Long-term modulation of solar cycles
|Author:||Biswas, Akash1; Karak, Bidya Binay1; Usoskin, Ilya2;|
1Department of Physics, Indian Institute of Technology (Banaras Hindu University), Varanasi, 221005, UP, India
2Space Physics and Astronomy Research Unit and Sodankylä Geophysical Observatory, University of Oulu, Oulu, 90014, Finland
3Company, Software & Automation, Brunnenstr. 58, Bad Nauheim, 61231, Germany
|Online Access:||PDF Full Text (PDF, 2.4 MB)|
|Persistent link:|| http://urn.fi/urn:nbn:fi-fe20230928137740
|Publish Date:|| 2023-09-28
Solar activity has a cyclic nature with the ≈11-year Schwabe cycle dominating its variability on the interannual timescale. However, solar cycles are significantly modulated in length, shape and magnitude, from near-spotless grand minima to very active grand maxima. The ≈400-year-long direct sunspot-number series is inhomogeneous in quality and too short to study robust parameters of long-term solar variability. The cosmogenic-isotope proxy extends the timescale to twelve millennia and provides crucial observational constraints of the long-term solar dynamo modulation. Here, we present a brief up-to-date overview of the long-term variability of solar activity at centennial – millennial timescales. The occurrence of grand minima and maxima is discussed as well as the existing quasi-periodicities such as centennial Gleissberg, 210-year Suess/de Vries and 2400-year Hallstatt cycles. It is shown that the solar cycles contain an important random component and have no clock-like phase locking implying a lack of long-term memory. A brief yet comprehensive review of the theoretical perspectives to explain the observed features in the framework of the dynamo models is presented, including the nonlinearity and stochastic fluctuations in the dynamo. We keep gaining knowledge of the processes driving solar variability with the new data acquainted and new models developed.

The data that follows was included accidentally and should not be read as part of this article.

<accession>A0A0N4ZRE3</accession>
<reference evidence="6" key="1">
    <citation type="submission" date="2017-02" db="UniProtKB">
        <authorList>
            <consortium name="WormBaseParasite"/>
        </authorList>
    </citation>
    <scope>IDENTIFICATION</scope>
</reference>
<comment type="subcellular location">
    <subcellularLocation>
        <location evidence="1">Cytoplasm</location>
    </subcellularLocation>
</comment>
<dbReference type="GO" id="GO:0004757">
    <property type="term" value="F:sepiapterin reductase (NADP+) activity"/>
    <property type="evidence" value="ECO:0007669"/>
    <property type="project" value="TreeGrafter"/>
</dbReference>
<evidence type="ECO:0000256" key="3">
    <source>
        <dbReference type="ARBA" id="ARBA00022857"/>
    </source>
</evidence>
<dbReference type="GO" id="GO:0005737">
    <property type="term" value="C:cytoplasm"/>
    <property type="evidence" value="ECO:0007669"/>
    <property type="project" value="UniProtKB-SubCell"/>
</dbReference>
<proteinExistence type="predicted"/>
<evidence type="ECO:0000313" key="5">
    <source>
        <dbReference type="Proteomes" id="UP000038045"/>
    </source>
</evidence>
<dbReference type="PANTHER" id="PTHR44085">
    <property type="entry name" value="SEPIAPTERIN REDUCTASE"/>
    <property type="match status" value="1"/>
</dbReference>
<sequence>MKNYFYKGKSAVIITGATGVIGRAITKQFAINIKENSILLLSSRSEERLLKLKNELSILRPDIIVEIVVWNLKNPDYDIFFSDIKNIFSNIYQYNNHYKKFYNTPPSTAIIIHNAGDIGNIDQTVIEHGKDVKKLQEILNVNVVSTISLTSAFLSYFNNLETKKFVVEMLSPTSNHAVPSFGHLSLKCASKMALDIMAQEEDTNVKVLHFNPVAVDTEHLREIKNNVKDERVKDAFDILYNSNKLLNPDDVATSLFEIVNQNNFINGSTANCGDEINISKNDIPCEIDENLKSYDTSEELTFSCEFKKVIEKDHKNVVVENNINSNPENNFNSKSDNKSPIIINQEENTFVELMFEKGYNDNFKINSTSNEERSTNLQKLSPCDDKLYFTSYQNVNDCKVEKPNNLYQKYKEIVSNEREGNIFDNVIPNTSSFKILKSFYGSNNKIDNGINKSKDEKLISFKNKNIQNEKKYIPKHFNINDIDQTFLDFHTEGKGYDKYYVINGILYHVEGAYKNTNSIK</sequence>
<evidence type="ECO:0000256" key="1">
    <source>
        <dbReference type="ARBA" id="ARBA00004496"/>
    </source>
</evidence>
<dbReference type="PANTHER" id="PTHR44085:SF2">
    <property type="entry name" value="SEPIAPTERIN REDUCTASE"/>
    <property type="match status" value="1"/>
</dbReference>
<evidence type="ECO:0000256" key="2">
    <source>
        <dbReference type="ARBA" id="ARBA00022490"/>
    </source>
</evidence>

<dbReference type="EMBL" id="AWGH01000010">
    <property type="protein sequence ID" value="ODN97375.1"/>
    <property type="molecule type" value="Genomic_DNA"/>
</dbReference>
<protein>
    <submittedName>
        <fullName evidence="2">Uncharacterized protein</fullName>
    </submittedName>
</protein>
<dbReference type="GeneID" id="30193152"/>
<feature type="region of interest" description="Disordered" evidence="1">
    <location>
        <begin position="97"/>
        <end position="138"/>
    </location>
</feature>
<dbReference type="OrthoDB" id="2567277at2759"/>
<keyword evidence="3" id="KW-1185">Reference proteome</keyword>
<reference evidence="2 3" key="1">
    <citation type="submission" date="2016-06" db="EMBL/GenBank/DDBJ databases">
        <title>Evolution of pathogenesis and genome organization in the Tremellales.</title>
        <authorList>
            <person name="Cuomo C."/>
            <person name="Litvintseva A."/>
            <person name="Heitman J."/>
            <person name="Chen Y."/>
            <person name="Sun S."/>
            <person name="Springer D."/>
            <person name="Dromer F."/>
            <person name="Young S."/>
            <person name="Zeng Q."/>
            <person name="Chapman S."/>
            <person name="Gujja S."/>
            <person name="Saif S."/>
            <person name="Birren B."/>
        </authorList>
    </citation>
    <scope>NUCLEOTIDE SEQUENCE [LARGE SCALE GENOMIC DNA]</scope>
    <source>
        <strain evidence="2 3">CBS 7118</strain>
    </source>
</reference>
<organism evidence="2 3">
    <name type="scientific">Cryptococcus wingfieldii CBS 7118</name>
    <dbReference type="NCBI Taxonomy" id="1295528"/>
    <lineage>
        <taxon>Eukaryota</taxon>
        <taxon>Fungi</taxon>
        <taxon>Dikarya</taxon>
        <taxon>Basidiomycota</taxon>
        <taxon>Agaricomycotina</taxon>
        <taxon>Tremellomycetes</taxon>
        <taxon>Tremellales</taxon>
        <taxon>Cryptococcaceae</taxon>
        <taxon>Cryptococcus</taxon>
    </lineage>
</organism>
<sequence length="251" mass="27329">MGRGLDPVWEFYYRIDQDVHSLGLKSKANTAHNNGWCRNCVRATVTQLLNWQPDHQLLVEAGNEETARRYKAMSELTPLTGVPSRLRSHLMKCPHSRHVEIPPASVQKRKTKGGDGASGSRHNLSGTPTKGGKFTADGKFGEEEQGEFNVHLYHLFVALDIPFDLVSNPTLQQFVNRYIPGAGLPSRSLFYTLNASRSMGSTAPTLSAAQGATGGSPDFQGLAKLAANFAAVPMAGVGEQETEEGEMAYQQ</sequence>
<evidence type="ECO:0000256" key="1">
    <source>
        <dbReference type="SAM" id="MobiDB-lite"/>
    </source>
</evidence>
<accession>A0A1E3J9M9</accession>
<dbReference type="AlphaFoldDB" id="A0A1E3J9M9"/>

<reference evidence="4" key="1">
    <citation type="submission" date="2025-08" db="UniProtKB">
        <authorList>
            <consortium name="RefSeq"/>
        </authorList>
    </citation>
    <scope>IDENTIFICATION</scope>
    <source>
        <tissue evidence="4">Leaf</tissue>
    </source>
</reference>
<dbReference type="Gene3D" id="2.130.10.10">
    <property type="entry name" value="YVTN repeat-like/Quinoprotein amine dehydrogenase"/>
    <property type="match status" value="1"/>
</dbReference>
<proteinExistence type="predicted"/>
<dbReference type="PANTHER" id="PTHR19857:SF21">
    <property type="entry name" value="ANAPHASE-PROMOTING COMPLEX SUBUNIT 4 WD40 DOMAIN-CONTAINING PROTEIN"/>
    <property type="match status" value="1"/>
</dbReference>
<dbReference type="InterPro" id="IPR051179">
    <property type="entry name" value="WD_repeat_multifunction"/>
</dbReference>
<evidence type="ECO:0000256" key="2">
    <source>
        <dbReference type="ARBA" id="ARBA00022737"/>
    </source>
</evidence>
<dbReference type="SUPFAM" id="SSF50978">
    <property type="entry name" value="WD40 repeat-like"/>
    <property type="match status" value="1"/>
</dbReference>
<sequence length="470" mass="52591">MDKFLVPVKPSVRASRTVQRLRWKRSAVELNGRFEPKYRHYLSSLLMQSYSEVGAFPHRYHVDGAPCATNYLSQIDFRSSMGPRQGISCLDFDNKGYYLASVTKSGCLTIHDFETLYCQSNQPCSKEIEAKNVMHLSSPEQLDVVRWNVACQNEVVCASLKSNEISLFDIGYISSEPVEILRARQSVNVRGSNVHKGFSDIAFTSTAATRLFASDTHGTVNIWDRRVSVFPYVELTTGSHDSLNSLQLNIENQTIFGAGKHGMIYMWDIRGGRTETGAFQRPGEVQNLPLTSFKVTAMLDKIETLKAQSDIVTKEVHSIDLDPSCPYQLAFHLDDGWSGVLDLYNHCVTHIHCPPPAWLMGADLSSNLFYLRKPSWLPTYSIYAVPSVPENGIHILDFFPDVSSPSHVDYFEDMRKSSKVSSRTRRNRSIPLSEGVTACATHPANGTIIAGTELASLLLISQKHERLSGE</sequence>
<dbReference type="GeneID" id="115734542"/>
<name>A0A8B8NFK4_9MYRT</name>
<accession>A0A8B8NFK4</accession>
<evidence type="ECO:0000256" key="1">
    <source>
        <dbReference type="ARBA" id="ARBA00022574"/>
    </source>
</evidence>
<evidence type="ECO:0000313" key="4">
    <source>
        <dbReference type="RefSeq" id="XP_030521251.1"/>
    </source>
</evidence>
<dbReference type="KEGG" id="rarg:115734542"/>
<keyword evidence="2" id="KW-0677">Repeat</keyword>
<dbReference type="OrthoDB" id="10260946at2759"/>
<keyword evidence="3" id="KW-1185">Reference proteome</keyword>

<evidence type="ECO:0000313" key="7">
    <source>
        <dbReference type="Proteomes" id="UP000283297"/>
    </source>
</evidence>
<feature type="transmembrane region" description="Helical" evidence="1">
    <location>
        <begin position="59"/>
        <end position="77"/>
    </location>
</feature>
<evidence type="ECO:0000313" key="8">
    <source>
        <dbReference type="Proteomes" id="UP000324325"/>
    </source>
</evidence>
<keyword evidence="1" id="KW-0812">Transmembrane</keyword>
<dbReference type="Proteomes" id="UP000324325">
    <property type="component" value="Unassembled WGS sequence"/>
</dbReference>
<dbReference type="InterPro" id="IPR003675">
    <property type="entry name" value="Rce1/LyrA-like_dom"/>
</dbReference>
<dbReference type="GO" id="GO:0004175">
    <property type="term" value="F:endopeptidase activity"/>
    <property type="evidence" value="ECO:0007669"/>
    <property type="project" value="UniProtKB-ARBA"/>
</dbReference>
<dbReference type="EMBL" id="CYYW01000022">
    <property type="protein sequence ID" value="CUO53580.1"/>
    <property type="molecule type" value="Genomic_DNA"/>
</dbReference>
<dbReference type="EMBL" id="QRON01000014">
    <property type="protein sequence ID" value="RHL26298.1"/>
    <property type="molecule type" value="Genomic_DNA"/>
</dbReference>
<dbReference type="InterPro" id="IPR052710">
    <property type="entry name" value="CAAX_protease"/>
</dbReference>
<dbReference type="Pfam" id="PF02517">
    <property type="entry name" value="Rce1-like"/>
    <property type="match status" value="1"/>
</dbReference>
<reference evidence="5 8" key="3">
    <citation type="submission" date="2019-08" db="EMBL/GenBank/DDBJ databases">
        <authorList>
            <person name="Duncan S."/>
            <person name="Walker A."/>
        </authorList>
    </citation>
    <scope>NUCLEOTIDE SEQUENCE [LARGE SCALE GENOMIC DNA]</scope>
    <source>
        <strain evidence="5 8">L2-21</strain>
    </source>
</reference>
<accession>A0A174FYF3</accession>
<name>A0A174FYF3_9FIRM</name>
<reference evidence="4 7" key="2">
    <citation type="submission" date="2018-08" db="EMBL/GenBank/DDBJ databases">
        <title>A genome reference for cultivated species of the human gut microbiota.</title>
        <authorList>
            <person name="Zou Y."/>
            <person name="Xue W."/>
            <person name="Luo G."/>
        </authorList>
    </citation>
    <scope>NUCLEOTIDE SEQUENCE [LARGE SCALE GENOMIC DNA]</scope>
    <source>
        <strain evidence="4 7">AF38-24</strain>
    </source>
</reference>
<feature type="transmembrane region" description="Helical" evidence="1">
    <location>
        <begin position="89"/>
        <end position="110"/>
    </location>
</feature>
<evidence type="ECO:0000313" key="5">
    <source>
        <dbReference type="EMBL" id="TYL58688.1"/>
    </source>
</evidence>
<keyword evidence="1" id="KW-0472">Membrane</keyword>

Space science reviews
|Type of Publication:||
A2 Review article in a scientific journal
|Field of Science:||
115 Astronomy and space science
Open Access funding provided by University of Oulu including Oulu University Hospital.
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